The Tragical History of Doctor Faustus by Christopher Marlowe
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The Tragical History of Doctor Faustus, normally known simply as Doctor Faustus, is a play by Christopher Marlowe, based on the Faust story, in which a man sells his soul to the devil for power and knowledge. Doctor Faustus was first published in 1604, eleven years after Marlowe's death and at least twelve years after the first performance of the play.
I charge thee to return, and change thy shape;
Thou art too ugly to attend on me:
Go, and return an old Franciscan friar;
That holy shape becomes a devil best.
I see there's virtue in my heavenly words:
Who would not be proficient in this art?
How pliant is this Mephistophilis,
Full of obedience and humility!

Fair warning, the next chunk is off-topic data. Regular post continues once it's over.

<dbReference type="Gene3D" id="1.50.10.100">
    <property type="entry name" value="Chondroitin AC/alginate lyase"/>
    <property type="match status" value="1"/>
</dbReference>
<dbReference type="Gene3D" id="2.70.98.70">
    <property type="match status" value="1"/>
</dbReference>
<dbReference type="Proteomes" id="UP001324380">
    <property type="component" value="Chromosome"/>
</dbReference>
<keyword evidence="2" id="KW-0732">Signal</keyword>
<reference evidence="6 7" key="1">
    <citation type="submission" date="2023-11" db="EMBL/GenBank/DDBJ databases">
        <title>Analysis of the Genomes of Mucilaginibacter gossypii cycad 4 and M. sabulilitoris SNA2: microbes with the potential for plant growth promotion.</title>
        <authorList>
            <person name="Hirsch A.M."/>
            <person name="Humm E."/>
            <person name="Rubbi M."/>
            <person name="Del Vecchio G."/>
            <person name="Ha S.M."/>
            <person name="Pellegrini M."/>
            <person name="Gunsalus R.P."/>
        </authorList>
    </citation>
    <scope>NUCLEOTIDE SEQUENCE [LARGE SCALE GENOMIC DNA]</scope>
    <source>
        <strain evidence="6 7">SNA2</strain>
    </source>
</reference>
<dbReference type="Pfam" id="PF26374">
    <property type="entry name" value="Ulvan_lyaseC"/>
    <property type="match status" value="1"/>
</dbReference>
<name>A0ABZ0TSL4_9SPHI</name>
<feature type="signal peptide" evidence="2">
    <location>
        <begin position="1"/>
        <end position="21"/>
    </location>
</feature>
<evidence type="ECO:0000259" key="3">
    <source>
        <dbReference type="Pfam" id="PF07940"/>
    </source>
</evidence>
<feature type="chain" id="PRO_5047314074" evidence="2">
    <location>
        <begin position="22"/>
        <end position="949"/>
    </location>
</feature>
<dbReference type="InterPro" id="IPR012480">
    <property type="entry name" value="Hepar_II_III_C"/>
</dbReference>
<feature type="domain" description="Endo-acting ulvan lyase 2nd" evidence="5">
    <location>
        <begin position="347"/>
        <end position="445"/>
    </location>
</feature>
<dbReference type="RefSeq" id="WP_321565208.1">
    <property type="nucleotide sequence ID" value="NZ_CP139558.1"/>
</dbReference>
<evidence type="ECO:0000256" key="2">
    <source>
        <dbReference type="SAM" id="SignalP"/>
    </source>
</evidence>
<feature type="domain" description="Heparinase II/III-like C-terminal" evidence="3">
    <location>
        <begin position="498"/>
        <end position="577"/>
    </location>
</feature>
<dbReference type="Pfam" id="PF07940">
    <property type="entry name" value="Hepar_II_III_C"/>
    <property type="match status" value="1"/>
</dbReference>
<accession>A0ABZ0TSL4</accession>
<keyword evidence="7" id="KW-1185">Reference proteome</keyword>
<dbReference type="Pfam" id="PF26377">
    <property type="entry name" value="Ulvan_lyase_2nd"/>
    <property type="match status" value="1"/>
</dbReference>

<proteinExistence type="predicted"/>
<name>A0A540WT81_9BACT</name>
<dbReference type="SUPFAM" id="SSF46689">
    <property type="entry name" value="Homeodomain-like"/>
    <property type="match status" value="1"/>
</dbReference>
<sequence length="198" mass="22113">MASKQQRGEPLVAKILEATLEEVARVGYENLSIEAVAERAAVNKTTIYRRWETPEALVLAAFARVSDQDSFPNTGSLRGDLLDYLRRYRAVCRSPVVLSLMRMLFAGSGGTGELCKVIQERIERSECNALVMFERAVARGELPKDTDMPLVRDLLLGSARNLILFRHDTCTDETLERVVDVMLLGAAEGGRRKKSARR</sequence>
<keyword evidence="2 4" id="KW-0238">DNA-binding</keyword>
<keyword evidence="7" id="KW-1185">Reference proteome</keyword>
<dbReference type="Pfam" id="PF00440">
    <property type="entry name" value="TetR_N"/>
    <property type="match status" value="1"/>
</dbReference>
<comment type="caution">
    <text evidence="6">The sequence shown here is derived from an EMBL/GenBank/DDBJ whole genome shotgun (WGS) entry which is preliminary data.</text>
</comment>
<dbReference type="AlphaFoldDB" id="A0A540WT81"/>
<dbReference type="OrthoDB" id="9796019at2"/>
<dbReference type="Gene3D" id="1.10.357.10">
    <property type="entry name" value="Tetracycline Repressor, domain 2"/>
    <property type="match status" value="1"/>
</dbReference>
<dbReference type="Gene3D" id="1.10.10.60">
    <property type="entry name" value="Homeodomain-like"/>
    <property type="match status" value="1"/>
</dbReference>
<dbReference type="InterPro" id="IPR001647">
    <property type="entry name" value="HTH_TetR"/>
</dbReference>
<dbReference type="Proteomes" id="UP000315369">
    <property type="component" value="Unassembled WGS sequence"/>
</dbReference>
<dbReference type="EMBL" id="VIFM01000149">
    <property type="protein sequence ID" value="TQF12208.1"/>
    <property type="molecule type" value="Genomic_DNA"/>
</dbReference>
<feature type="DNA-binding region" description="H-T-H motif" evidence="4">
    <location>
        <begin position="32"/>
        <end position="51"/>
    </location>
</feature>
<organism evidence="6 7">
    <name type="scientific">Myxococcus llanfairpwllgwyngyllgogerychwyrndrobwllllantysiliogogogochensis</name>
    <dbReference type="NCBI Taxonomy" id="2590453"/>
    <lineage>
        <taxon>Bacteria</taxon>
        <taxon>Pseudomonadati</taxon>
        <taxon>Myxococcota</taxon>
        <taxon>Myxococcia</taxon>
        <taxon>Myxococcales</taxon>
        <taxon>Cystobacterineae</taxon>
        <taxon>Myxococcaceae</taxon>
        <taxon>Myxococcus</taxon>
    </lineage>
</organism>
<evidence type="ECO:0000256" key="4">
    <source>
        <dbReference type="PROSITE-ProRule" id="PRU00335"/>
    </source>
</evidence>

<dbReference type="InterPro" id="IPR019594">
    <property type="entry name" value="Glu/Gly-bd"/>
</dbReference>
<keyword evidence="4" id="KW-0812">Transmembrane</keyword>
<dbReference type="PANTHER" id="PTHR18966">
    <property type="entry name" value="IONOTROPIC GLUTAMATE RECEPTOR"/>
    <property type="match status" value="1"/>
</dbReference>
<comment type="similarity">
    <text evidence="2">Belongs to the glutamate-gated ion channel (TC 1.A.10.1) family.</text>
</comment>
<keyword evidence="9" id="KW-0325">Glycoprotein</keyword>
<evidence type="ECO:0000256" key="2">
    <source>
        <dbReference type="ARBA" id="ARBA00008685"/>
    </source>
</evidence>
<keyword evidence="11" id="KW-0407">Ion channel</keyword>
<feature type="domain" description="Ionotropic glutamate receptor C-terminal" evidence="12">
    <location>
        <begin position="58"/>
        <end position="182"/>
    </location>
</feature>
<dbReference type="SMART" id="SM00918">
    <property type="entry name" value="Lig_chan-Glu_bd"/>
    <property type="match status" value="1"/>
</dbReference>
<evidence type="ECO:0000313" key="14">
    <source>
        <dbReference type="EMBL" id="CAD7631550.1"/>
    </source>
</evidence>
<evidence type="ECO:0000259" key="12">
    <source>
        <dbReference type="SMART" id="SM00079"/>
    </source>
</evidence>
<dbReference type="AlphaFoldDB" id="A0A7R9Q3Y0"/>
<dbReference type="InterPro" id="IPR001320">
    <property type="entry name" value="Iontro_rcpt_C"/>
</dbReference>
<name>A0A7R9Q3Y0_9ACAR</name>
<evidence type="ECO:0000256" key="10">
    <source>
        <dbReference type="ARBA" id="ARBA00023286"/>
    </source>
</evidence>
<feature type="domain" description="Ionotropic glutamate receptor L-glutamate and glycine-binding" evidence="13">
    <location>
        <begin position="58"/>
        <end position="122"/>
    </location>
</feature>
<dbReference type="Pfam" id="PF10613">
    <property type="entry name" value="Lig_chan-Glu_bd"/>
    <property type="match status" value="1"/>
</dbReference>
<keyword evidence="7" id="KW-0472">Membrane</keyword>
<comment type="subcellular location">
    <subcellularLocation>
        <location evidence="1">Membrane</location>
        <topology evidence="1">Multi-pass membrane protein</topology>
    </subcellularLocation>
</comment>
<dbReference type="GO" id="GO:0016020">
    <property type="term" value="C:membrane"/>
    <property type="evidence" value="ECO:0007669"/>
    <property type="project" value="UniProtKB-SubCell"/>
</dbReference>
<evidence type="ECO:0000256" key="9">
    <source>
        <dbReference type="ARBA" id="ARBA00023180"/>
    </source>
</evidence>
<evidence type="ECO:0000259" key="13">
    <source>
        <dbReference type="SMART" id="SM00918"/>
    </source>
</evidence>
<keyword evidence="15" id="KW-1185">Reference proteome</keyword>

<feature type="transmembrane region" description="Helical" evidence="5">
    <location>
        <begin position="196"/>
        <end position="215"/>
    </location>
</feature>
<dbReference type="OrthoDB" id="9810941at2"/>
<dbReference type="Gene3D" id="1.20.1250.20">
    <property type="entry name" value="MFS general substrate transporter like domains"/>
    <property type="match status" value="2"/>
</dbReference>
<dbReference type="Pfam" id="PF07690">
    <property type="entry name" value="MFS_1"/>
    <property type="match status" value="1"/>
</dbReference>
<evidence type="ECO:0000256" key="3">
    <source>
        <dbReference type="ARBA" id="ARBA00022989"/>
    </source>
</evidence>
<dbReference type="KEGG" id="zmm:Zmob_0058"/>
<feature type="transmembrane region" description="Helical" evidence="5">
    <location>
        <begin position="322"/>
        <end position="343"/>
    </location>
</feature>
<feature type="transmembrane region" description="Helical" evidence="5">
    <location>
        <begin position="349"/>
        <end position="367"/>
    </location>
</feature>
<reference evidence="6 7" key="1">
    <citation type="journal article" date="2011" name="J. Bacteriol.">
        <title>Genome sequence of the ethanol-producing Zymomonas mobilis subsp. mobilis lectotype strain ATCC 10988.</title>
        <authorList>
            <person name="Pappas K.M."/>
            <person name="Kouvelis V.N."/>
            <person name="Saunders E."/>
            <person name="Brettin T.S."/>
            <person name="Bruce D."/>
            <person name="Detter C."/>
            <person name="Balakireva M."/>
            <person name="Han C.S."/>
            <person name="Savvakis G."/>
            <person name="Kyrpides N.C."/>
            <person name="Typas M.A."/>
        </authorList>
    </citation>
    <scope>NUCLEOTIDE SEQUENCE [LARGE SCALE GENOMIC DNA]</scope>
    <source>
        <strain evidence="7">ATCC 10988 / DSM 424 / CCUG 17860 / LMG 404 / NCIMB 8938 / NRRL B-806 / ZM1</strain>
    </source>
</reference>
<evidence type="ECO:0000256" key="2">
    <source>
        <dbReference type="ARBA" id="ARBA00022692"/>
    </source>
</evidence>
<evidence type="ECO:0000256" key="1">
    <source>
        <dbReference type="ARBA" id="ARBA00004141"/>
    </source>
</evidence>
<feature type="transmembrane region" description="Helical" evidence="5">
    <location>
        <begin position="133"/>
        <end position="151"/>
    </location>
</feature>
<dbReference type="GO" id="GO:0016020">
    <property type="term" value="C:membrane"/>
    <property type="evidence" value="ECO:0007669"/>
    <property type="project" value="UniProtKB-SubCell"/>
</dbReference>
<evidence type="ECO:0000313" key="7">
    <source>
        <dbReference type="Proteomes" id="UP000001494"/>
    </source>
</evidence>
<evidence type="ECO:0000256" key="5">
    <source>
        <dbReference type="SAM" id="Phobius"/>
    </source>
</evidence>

Such is the force of magic and my spells:
No, Faustus, thou art conjuror laureat,
That canst command great Mephistophilis:
Quin regis Mephistophilis fratris imagine.
Re-enter MEPHISTOPHILIS like a Franciscan friar.54
MEPHIST. Now, Faustus, what wouldst thou have me do?
FAUSTUS. I charge thee wait upon me whilst I live,
To do whatever Faustus shall command,
Be it to make the moon drop from her sphere,
Or the ocean to overwhelm the world.
MEPHIST. I am a servant to great Lucifer,
And may not follow thee without his leave:
No more than he commands must we perform.
FAUSTUS. Did not he charge thee to appear to me?.......
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